Kirsten Dunst Thinks Actresses Ask To Be Sexually Harassed

Kirsten Dunst, former it girl and current person who says things that are maybe kinda sexist, is at it again. First she told Harper's Bazaar UK that traditional gender roles are her jam. And now she's saying in W magazine that actresses who get taken advantage of by their directors are probably asking for it.

Dunst initially caused a minor firestorm earlier this month when Harper's Bazaar UK published an interview with her for its May issue. It seems she has lots of feelings on women knowing their place:

I feel like the feminine has been a little undervalued.... We all have to get our own jobs and make our own money, but staying at home, nurturing, being the mother, cooking – it's a valuable thing my mum created. And sometimes, you need your knight in shining armour. I'm sorry. You need a man to be a man and a woman to be a woman. That's why relationships work…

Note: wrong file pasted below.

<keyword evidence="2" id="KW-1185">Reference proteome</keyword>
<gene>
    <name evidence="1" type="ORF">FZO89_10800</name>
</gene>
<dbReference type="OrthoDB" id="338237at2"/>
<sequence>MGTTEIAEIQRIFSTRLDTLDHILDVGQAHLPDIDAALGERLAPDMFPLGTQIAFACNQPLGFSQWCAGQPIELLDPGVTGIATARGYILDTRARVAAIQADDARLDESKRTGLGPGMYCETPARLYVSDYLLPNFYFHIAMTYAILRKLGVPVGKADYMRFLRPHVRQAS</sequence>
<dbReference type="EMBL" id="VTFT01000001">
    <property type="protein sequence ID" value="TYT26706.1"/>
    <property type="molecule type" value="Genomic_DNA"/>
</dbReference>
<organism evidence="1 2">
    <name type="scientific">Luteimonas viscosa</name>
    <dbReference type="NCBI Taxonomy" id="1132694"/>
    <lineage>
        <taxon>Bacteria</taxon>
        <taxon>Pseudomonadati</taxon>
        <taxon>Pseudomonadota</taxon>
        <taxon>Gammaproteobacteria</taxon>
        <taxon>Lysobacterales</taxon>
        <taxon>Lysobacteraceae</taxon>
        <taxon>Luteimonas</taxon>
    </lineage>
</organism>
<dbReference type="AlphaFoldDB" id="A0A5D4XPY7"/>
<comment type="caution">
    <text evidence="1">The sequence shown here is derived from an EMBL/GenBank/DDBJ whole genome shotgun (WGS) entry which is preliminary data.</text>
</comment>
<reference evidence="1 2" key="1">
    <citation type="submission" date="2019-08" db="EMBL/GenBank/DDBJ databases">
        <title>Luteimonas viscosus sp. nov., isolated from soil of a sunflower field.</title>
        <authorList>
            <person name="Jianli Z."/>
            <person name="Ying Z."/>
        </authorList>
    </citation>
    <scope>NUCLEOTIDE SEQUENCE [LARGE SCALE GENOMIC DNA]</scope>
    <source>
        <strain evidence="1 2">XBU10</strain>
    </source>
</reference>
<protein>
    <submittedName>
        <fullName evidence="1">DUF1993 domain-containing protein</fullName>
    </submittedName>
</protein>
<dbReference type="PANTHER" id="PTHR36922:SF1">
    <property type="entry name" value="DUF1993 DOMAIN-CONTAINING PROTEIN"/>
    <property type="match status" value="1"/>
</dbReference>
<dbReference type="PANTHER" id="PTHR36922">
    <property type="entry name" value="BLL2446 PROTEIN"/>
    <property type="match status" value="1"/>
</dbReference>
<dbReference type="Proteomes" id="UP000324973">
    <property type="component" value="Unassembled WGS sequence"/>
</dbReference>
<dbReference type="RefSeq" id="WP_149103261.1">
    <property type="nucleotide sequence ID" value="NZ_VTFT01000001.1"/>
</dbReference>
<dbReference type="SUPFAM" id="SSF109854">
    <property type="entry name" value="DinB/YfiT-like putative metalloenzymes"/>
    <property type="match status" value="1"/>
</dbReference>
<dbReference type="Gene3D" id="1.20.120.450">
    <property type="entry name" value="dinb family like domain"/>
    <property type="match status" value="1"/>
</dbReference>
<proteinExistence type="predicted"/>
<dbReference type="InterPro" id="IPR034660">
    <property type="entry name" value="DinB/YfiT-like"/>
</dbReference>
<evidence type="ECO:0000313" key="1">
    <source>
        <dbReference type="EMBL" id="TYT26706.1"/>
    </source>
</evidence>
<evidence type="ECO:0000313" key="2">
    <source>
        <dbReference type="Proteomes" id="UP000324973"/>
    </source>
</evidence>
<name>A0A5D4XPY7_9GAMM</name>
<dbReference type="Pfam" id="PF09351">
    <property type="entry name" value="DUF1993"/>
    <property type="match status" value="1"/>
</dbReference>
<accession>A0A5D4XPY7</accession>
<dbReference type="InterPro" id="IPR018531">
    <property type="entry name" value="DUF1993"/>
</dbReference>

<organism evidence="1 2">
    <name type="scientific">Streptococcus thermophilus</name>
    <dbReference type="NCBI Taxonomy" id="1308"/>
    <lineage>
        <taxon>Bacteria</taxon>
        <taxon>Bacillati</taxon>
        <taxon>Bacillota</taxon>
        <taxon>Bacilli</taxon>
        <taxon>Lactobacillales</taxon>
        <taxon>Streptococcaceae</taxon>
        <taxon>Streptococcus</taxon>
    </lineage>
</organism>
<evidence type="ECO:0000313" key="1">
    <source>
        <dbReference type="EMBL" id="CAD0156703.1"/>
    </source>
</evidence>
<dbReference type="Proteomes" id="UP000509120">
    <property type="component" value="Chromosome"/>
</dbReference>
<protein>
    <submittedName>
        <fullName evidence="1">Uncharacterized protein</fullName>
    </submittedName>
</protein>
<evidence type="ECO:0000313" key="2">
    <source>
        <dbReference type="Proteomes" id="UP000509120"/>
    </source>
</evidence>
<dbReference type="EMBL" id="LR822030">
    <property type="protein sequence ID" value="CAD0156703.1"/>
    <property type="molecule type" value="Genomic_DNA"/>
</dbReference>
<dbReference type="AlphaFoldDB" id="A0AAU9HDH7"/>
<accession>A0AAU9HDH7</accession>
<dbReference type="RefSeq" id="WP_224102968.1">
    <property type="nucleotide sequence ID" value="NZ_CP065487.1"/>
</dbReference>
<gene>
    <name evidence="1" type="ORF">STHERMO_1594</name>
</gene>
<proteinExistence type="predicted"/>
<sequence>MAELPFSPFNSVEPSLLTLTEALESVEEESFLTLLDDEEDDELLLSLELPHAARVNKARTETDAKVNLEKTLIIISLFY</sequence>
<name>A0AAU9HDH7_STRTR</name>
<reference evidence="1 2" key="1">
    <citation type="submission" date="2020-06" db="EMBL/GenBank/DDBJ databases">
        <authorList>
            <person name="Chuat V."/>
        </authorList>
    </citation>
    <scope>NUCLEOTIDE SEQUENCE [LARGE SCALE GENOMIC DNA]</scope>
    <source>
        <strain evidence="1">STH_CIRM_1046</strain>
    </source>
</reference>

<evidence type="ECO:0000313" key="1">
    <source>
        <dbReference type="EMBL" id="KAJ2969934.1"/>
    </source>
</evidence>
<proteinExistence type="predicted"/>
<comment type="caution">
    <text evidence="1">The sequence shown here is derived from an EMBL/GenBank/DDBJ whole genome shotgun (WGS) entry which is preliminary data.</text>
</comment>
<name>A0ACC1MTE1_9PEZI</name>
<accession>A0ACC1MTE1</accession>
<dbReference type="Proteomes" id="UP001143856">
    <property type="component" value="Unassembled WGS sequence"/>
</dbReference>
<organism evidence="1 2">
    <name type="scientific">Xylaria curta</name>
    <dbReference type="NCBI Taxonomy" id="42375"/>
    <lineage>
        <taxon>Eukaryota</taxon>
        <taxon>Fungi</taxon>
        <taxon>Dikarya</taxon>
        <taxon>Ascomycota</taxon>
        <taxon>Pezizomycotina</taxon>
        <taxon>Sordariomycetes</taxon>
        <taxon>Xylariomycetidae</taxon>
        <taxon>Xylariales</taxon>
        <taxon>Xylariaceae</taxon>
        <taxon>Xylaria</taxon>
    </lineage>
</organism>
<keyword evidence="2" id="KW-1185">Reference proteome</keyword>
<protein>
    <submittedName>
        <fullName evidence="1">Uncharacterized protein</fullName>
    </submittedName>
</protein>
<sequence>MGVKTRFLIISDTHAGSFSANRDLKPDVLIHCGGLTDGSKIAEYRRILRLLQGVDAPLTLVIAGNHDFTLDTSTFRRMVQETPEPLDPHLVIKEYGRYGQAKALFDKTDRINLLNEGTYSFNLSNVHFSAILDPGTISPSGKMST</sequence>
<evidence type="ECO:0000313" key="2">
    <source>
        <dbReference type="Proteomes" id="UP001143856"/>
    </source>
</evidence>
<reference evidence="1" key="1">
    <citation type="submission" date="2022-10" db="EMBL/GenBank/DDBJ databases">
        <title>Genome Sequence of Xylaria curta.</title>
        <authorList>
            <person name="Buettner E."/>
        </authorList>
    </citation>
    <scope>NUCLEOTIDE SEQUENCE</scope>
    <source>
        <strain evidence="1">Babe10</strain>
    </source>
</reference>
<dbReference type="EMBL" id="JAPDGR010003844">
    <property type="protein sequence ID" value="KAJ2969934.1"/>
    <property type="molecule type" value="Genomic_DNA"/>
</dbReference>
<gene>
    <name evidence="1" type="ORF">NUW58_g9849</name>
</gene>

The comments, needless to say, made more than a few people angry. But instead of trying to make people forget, backtracking, or even clarifying her point in a way that makes a little more sense, Dunst is just doubling down. In Friday's W interview with Sofia Coppola, with whom Dunst has worked many times, she explains why she's never been groped by a director:

I feel like you and I are so on the same page about how to approach things. Have you ever worked with a director you didn't agree with? And if so, what did you do?

I have, and it takes all the fun out of what you do. You just get through it instead of having a meaningful experience.

What if a director pounces on you while working? Has that ever happened?

No [laughs]. I don't give off that vibe. I think that you court that stuff, and to me it's crossing a boundary that would hinder the trust in your working relationship.

Yep. People trying to make it in a business where a reputation can be destroyed by a single bad rumor are definitely giving off a grope-me vibe. After all, white-knight power structures are there for a reason.

[H/T Uproxx, image via AP]